Advantages: Video resources can be great advocacy tools, whether made by yourself or by others. These can be made available online through video sharing channels and embedded into website, blogs and other online platforms for people to access. Video files can also be used as part of presentations or events either in your presence or if you are unable to attend personally. For advocacy purposes, videos should ideally be short.
You can check out the CIARD Pathway on 'Using video to communicate research outputs' to find out more about how: "Online videos are an excellent medium to help you reach out to a global audience based on the Internet. Videos have the power to engage people at an emotional level in ways that are different to the written word." Learn more about the 'Power of Video in Research' which promotes that: "Videos and the Internet have revolutionized the way in which an increasing number of scientists are now communicating ideas and the results of their research. Videos can efficiently convey large amounts of information and depict scientific procedures that would otherwise require pages upon pages of written text to achieve the same level of understanding."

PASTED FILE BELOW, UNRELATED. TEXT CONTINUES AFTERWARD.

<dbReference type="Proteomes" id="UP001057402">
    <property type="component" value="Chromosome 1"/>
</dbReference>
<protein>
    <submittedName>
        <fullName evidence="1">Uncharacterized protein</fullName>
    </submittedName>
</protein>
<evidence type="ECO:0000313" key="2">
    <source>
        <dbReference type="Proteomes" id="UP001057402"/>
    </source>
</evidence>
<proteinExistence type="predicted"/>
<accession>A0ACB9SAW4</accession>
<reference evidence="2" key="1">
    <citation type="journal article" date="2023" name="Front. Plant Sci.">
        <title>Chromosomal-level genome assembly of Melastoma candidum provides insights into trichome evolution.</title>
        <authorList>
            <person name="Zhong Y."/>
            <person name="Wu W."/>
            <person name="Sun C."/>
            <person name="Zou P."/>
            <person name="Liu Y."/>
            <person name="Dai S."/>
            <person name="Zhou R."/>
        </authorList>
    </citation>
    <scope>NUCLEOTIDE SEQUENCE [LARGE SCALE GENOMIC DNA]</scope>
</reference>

Disadvantages: Video resources may not always capture a well balanced argument depending on their quality. Videos can also be very expensive to make in a high enough quality that will really have the effect required.
Resources: Some good video resources for advodcating for opening access to knowledge include: 'A Moving Story. Putting agricultural research to use: How science can not only predict but also mitigate the effects of natural disaster'
Advantages: Social media are web-based and mobile based technologies which are used to turn communication into interactive dialogue, and they offer a number of different channels to reach a wide variety of target groups. They is also multi-directional so can allow you to have 'conversations' rather than just broadcast information and ideas.
Disadvantages: Certain target groups cannot yet be reached using social media because they are not using them. Effective use of social media requires investment of time and energy - its more than just posting statements - so this should be kept in mind.